Justice Department officials today announced the indictment (here) of four Russians, two alleged spies and two alleged criminal hackers, in connection with twin hacks of more than 500 million Yahoo users, the Washington Post reports.

The indictments grew out of a nearly two-year long investigation by the FBI's San Francisco office with help from international law enforcement, and the charges — hacking, wire fraud, trade secret theft, and economic espionage — are unique in that they represent the first US criminal cyber charges ever lodged against Russian officials. The spies are two members of the Russian intelligence agency FSB, we're told, and the hackers were hired by Russian officials to carry out their work.

According to the Post, the indictments of Dmitry Dukuchaev and Igor Sushchin are "particularly galling to US officials" because the FSB's cyber investigative arm where they were working is "a rough equivalent of the FBI’s Cyber Division." Dokuchaev was arrested in December in Moscow on treason charges for allegedly providing information to the CIA. Karim Baratov, a hacker-for hire, was arrested yesterday in Canada, where he has Citizenship, although he was born in Kazakhstan. The other hacker, Alexsey Belan, is likely being protected in Russia and is a known and wanted cyber criminal.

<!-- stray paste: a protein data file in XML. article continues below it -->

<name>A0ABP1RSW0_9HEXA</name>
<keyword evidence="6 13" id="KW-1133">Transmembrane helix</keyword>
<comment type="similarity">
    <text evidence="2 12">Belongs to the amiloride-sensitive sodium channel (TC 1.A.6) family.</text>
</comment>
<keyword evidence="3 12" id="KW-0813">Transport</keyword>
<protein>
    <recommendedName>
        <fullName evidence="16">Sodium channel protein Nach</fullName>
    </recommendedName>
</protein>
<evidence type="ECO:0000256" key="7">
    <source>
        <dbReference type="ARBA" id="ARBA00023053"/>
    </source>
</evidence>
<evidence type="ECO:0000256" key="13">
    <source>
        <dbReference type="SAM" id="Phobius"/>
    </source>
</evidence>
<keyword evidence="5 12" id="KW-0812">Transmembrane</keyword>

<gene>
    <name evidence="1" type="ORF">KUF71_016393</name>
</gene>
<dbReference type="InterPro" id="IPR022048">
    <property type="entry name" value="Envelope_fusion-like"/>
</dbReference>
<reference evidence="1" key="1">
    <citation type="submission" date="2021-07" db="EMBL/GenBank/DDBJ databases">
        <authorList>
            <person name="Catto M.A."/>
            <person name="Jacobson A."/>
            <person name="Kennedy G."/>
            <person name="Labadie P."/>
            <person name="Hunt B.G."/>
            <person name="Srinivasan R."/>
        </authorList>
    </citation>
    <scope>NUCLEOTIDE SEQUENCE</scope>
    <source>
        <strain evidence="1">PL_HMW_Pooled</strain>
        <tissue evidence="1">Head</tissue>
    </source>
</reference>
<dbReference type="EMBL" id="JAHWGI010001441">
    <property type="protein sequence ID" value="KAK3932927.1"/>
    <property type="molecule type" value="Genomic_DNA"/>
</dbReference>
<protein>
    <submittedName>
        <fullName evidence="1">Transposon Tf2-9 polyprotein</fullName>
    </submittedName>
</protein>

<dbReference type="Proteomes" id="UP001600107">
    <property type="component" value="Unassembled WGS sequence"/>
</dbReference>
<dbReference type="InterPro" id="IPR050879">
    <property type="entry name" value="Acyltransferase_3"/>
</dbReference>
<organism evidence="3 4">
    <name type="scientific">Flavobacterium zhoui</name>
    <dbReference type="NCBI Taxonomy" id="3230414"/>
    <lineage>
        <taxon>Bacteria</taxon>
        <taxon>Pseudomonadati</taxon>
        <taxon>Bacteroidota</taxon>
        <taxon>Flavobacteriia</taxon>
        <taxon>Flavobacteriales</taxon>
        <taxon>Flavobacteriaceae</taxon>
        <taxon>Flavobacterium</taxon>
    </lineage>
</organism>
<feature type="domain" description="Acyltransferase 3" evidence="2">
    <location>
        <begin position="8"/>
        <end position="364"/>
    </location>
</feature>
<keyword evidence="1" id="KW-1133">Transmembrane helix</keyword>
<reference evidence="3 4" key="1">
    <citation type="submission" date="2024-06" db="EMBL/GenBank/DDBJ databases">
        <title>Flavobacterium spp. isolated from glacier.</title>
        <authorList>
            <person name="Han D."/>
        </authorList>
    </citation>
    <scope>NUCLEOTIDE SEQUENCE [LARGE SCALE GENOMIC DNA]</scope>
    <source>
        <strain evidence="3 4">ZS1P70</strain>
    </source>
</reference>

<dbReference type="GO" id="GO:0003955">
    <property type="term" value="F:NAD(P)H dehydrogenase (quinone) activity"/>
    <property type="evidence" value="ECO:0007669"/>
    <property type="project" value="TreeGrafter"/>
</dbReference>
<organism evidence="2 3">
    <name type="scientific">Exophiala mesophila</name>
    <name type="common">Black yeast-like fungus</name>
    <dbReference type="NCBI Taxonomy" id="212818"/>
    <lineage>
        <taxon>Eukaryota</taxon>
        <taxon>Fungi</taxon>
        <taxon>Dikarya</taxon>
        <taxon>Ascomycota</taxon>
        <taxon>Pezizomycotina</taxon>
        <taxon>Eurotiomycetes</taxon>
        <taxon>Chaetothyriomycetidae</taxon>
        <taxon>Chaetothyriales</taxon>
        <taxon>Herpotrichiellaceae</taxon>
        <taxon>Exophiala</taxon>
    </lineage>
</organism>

One interesting note from the indictment: Like the hack of the Democratic National Committee, this intrusion may have hinged on a "spear phishing" attack, in which an email purports to be from some official source and asks for password information. As Ars Technica explains,

Malcolm Palmore, the FBI special agent in charge of the bureau’s Silicon Valley office, told Ars in an interview that the initial breach that led to the exposure of half a billion Yahoo accounts likely started with the targeting of a “semi-privileged” Yahoo employee and not top executives. He said social engineering or spear phishing “was the likely avenue of infiltration" used to gain the credentials of an “unsuspecting employee” at Yahoo.

Critics of Yahoo say the company bears responsibility in the massive intrusion as it was slow to reveal the hacks, disclosing the first, from 2014, last fall. That seemed to be the largest data breach in history... until after it released information regarding another hack, even larger than the first, that occurred in 2013.

Related: After Internal Investigation Into Hacks, Yahoo Denies Marissa Mayer Millions In Bonus And Stock Awards